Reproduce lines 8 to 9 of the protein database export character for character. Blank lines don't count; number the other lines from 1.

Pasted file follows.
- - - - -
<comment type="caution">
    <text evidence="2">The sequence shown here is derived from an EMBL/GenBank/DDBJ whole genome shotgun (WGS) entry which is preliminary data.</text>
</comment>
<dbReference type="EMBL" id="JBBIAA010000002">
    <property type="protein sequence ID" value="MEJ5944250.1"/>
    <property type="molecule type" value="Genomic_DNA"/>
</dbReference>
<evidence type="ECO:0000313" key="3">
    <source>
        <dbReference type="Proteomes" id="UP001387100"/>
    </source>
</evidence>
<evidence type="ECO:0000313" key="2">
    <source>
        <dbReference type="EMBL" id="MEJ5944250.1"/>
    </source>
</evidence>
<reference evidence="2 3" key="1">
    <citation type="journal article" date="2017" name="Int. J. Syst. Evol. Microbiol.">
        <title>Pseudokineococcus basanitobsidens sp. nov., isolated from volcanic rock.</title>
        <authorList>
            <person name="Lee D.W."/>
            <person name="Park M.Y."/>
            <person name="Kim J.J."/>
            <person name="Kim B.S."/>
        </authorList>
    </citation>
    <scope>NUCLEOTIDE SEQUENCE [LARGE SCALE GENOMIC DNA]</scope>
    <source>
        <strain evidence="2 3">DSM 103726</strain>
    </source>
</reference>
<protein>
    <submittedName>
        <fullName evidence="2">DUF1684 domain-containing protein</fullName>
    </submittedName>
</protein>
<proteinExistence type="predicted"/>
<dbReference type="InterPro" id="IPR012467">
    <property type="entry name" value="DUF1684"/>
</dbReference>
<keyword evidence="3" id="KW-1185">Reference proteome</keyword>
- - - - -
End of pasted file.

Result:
<evidence type="ECO:0000313" key="3">
    <source>